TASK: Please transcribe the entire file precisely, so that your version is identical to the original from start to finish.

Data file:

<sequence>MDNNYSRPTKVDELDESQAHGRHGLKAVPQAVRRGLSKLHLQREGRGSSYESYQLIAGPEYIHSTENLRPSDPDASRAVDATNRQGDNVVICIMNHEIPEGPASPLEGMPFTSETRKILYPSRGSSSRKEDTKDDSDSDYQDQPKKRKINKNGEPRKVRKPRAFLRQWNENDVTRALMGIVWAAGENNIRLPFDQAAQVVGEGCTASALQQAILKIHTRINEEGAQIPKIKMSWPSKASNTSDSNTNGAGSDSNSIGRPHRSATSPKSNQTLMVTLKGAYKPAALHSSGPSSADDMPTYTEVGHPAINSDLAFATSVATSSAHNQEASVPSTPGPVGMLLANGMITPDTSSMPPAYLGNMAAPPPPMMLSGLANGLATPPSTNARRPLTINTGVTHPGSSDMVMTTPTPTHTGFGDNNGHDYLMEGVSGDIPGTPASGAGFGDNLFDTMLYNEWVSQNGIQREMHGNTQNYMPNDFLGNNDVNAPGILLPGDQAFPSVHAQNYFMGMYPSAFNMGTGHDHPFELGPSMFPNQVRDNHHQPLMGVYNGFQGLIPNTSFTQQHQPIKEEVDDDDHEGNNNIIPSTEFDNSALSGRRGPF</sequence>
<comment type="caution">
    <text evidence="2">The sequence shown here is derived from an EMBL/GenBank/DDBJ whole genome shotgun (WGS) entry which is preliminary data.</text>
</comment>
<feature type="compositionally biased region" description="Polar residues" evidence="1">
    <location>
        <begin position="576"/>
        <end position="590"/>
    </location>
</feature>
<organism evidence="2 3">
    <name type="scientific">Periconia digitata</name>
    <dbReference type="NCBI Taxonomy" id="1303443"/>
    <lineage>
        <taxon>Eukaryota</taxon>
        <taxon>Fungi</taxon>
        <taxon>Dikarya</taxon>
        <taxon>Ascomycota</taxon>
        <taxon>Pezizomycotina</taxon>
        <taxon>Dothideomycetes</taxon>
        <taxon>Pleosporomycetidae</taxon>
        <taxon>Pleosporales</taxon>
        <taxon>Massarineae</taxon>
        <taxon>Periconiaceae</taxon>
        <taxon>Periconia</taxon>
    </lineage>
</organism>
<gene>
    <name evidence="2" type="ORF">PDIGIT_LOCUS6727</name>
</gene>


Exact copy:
<sequence>MDNNYSRPTKVDELDESQAHGRHGLKAVPQAVRRGLSKLHLQREGRGSSYESYQLIAGPEYIHSTENLRPSDPDASRAVDATNRQGDNVVICIMNHEIPEGPASPLEGMPFTSETRKILYPSRGSSSRKEDTKDDSDSDYQDQPKKRKINKNGEPRKVRKPRAFLRQWNENDVTRALMGIVWAAGENNIRLPFDQAAQVVGEGCTASALQQAILKIHTRINEEGAQIPKIKMSWPSKASNTSDSNTNGAGSDSNSIGRPHRSATSPKSNQTLMVTLKGAYKPAALHSSGPSSADDMPTYTEVGHPAINSDLAFATSVATSSAHNQEASVPSTPGPVGMLLANGMITPDTSSMPPAYLGNMAAPPPPMMLSGLANGLATPPSTNARRPLTINTGVTHPGSSDMVMTTPTPTHTGFGDNNGHDYLMEGVSGDIPGTPASGAGFGDNLFDTMLYNEWVSQNGIQREMHGNTQNYMPNDFLGNNDVNAPGILLPGDQAFPSVHAQNYFMGMYPSAFNMGTGHDHPFELGPSMFPNQVRDNHHQPLMGVYNGFQGLIPNTSFTQQHQPIKEEVDDDDHEGNNNIIPSTEFDNSALSGRRGPF</sequence>
<comment type="caution">
    <text evidence="2">The sequence shown here is derived from an EMBL/GenBank/DDBJ whole genome shotgun (WGS) entry which is preliminary data.</text>
</comment>
<feature type="compositionally biased region" description="Polar residues" evidence="1">
    <location>
        <begin position="576"/>
        <end position="590"/>
    </location>
</feature>
<organism evidence="2 3">
    <name type="scientific">Periconia digitata</name>
    <dbReference type="NCBI Taxonomy" id="1303443"/>
    <lineage>
        <taxon>Eukaryota</taxon>
        <taxon>Fungi</taxon>
        <taxon>Dikarya</taxon>
        <taxon>Ascomycota</taxon>
        <taxon>Pezizomycotina</taxon>
        <taxon>Dothideomycetes</taxon>
        <taxon>Pleosporomycetidae</taxon>
        <taxon>Pleosporales</taxon>
        <taxon>Massarineae</taxon>
        <taxon>Periconiaceae</taxon>
        <taxon>Periconia</taxon>
    </lineage>
</organism>
<gene>
    <name evidence="2" type="ORF">PDIGIT_LOCUS6727</name>
</gene>